Prosecutors pursuing the fraud at Satyam Computer Services
Ltd. said Tuesday the Indian technology outsourcer's founder, B.
Ramalinga Raju, should be denied bail because he could slow the
investigation if released.
Their assertions came after an employee of a company managed by Mr.
Raju's family told police that he had been instructed to hide documents
connected to land purchases by the Raju family, according to
prosecutors and a court document reviewed by The Wall Street Journal.
in the southern Indian city of Hyderabad, where Satyam is based, are
investigating whether large amounts of funds were siphoned from Satyam
to Raju family companies that invested in property. The investigation
began after Mr. Raju earlier this month wrote to Satyam's board
admitting that he had inflated the company's financial results for
several years, including the creation of a fictitious bank balance in
excess of $1 billion. He resigned as Satyam's chairman at the same time.
S. Bharat Kumar, a defense lawyer for the Raju family, rejected the
claim made by prosecutors that Mr. Raju might try to tamper with
evidence or intimidate witnesses. Mr. Raju is being held on charges of
cheating, breach of trust and forgery. Mr. Kumar pointed out that Mr.
Raju turned himself in, and wasn't trying to block the investigation.
Mr. Raju would cooperate fully with authorities if granted bail, he
said. He also rejected suggestions that funds were diverted for land
The court is expected to decide Wednesday on whether Mr. Raju is released on bail.
Over the weekend, D.V. Gopala Krishnam Raju, general manager of SRSR
Advisory Services, an investment company run by B. Ramalinga Raju's
younger brother, was arrested and charged with involvement in the fraud
and with trying to tamper with evidence. According to court documents,
the general manager told interrogators that he was asked to hide
documents connected to the Raju family's land holdings. It isn't clear
if D.V. Gopala Krishnam Raju is related to B. Ramalinga Raju.
Over the past two weeks, B. Ramalinga Raju's brother, B.
Suryanarayana Raju, director of SRSR Advisory, "was instructing me in a
hurried manner to shift all original documents to various places to
conceal them from police," D.V. Gopala Krishnam Raju told police,
according to the document.
The general manager took five boxes of documents relating to
properties owned by more than 150 companies connected to the Raju
family and moved them to new locations around Hyderabad, including
apartments, offices, a guest house and a mango farm, according to the
Mr. Kumar, whose legal team also represents D.V. Gopala Krishnam
Raju and B. Suryanarayana Raju, said his clients hadn't engaged in any
evidence tampering or efforts to conceal documents, and that D.V.
Gopala Krishnam Raju's statement had been extracted "under coercion."
Separately, two partners of accounting firm Price Waterhouse, who
are being held in connection with the accounting scandal at Satyam,
have been suspended pending the outcome of the investigation, Price
Waterhouse said in a statement Tuesday. Price Waterhouse is an Indian
arm of PricewaterhouseCoopers, the international accounting giant.
The partners, S. Gopalakrishnan and Srinivas Talluri, were arrested
Saturday by the Indian police on charges of criminal conspiracy and
cheating in connection with the fraud investigation. Neither Mr.
Gopalakrishnan nor Mr. Talluri could be reached for comment Tuesday. A
lawyer for both declined to comment.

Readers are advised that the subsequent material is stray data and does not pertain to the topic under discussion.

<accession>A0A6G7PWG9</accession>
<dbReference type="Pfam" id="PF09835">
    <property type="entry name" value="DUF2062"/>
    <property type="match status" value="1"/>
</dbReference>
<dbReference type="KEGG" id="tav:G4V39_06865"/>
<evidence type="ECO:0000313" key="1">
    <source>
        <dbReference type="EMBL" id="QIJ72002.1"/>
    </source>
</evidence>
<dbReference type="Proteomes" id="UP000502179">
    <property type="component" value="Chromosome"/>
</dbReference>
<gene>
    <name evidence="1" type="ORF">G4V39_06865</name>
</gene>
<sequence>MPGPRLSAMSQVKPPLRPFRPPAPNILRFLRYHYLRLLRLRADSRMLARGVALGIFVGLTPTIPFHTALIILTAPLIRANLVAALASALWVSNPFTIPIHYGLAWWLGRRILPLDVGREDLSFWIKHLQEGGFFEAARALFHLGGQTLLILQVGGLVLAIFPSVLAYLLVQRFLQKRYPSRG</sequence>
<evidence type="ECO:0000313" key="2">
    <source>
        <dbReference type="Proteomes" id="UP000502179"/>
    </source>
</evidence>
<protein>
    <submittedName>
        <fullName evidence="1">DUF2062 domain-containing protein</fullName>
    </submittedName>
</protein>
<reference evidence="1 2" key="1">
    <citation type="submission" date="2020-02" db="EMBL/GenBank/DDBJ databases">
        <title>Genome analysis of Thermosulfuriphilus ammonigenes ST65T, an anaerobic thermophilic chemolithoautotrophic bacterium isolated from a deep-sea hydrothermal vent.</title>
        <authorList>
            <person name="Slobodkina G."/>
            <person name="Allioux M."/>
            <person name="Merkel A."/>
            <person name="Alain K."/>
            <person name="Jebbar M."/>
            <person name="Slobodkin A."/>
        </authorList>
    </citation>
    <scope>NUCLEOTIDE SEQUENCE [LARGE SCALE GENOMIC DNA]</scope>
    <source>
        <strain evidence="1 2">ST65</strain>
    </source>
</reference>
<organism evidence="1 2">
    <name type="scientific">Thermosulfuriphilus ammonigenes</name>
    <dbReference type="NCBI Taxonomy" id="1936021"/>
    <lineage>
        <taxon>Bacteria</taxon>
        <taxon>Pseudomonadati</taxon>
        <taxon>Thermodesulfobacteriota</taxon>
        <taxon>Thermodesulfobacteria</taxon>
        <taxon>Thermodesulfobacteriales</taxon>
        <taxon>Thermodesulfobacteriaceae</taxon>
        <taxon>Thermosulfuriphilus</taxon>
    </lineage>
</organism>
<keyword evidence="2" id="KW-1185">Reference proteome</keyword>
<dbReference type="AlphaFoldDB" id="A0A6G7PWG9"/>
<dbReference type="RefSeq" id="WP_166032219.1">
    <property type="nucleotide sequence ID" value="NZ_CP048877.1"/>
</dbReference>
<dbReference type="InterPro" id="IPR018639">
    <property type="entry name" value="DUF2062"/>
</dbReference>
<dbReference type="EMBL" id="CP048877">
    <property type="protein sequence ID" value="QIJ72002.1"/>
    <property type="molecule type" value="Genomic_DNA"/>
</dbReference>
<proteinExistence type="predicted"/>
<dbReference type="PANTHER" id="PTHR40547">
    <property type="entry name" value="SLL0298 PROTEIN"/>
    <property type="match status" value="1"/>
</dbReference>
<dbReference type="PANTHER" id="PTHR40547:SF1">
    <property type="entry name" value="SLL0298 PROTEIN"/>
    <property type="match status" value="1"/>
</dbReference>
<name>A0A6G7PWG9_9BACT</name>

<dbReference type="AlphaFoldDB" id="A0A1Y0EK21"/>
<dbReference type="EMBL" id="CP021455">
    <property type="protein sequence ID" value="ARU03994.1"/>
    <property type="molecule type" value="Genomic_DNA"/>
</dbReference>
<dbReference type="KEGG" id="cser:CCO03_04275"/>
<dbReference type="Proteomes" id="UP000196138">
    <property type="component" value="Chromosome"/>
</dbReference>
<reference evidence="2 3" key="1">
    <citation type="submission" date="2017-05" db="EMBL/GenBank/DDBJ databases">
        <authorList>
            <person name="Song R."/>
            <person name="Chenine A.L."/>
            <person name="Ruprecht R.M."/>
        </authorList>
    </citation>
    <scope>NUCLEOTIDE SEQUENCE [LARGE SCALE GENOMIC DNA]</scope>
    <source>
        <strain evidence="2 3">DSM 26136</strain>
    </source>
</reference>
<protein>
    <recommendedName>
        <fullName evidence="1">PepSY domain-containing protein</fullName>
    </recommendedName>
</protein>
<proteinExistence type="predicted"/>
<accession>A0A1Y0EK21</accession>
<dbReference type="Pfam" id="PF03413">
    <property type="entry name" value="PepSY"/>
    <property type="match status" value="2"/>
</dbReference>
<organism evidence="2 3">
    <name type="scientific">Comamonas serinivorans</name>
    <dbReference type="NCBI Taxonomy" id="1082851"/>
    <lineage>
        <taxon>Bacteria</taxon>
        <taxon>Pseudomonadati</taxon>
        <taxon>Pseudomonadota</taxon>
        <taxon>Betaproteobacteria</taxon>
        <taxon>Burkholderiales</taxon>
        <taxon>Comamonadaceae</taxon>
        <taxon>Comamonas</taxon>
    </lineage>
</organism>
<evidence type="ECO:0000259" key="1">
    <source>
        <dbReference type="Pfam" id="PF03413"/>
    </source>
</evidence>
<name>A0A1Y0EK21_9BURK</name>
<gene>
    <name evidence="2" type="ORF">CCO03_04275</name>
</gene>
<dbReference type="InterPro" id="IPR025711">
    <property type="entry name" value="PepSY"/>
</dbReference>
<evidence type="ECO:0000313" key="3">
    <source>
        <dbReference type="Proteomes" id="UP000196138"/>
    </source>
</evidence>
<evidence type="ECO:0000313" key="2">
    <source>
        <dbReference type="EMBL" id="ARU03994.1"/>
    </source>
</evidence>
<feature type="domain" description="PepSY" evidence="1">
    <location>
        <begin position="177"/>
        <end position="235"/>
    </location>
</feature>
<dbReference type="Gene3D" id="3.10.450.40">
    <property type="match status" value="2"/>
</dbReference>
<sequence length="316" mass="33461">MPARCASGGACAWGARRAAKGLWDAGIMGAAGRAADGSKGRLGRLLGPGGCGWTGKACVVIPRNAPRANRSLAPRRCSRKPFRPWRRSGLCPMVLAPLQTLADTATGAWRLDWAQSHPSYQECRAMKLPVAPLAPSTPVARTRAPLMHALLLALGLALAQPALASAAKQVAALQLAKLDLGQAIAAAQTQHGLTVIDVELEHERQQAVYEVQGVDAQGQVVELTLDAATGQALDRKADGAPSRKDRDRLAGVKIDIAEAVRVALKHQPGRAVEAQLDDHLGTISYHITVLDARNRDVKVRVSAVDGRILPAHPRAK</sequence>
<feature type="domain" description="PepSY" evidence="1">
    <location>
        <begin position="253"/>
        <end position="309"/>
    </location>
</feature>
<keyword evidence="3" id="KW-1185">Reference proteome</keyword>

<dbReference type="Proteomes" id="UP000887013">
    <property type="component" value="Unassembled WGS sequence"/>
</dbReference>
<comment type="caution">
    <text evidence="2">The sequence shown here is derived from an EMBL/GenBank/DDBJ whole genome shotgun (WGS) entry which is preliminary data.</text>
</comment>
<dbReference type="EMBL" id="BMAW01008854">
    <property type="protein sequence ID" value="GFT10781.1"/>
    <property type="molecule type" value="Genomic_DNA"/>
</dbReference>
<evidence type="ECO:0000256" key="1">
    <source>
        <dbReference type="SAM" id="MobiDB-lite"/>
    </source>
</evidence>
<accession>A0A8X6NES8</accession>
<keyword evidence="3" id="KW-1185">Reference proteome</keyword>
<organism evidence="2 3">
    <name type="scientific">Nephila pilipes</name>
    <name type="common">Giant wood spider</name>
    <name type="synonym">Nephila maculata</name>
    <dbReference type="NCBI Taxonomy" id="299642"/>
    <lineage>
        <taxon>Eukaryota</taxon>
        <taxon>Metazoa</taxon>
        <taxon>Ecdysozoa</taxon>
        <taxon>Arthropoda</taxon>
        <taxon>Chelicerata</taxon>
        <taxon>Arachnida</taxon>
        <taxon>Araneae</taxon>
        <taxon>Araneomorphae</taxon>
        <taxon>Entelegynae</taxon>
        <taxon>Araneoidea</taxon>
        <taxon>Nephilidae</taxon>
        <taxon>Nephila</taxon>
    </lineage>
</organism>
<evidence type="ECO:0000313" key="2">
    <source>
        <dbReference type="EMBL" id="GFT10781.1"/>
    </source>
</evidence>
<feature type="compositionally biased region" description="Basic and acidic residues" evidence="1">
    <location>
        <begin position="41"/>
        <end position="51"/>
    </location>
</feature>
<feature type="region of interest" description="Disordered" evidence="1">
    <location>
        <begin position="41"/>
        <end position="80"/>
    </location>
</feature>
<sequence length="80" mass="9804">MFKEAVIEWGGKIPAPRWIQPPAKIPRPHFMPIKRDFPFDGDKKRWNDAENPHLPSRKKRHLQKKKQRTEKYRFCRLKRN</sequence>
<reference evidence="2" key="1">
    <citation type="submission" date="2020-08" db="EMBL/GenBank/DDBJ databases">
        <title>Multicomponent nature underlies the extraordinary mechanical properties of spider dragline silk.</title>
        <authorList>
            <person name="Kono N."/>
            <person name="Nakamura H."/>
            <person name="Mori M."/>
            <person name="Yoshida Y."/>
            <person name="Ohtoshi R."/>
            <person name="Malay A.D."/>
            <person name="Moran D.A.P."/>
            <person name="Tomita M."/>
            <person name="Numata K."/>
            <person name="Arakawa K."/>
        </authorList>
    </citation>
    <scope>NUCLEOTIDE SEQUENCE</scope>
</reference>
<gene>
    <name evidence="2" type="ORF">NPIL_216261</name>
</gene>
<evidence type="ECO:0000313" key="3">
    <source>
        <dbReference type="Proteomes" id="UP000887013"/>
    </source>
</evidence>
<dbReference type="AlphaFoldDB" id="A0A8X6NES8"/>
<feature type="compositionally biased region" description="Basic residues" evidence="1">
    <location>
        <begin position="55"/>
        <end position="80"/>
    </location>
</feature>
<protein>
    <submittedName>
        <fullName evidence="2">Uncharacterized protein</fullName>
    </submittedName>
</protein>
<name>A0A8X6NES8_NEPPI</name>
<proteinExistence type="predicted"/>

"We're not questioning their integrity, or making any judgment on
the quality of their professional work," said a PricewaterhouseCoopers
spokesman, commenting on the partners' suspension. "They are still part
of the firm, they'll still be paid and we'll obviously assess the
situation once it's over."
Also Tuesday, Price Waterhouse said Thomas Mathew, the head of audit
and accounting for PricewaterhouseCoopers in India, would step down,
but remain a partner in the firm. "Mr. Mathew had no connection with
the audit of Satyam. In light of the present situation, however, he
believes it would be appropriate for him to relinquish his management
position," said a Price Waterhouse statement.
Mr. Mathew wasn't available for comment Tuesday, according to a spokesman for the firm.
Meanwhile, Satyam's government-appointed board of directors on
Tuesday said it appointed Goldman Sachs and Avendus Capital to advise
on strategic options, including a possible sale of the company. It also
has completed most of its discussions on the financing needed to meet
immediate operational expenses, Satyam said in a statement, adding the
company will pay January salaries as scheduled.
The board also reiterated its belief that the company hadn't
inflated its employee numbers. Further checks and validations have
reinforced the board's belief the earlier reported numbers are correct,
Government prosecutors Thursday told the court that B. Ramalinga
Raju used salary payments to 13,000 fictitious employees to siphon
millions of dollars from the outsourcer for land purchases. Satyam has
only about 40,000 employees, instead of the 53,000 it claims,
prosecutors said. Mr. Kumar, the Rajus defense lawyer, said the
prosecutors' claims were "absolutely false."
The board has already received several proposals from other
companies including private-equity firms, said T.N. Manoharan, a board
member. One of the interested parties, Indian construction company
Larsen & Toubro Ltd., has a "reasonable chance" of acquiring Satyam
after raising its stake in the software exporter to 12%, A.M. Naik,
Larsen's chairman and managing director, said in a conference call with
Satyam's shares closed 21% higher at 47.15 rupees on the Bombay Stock Exchange.
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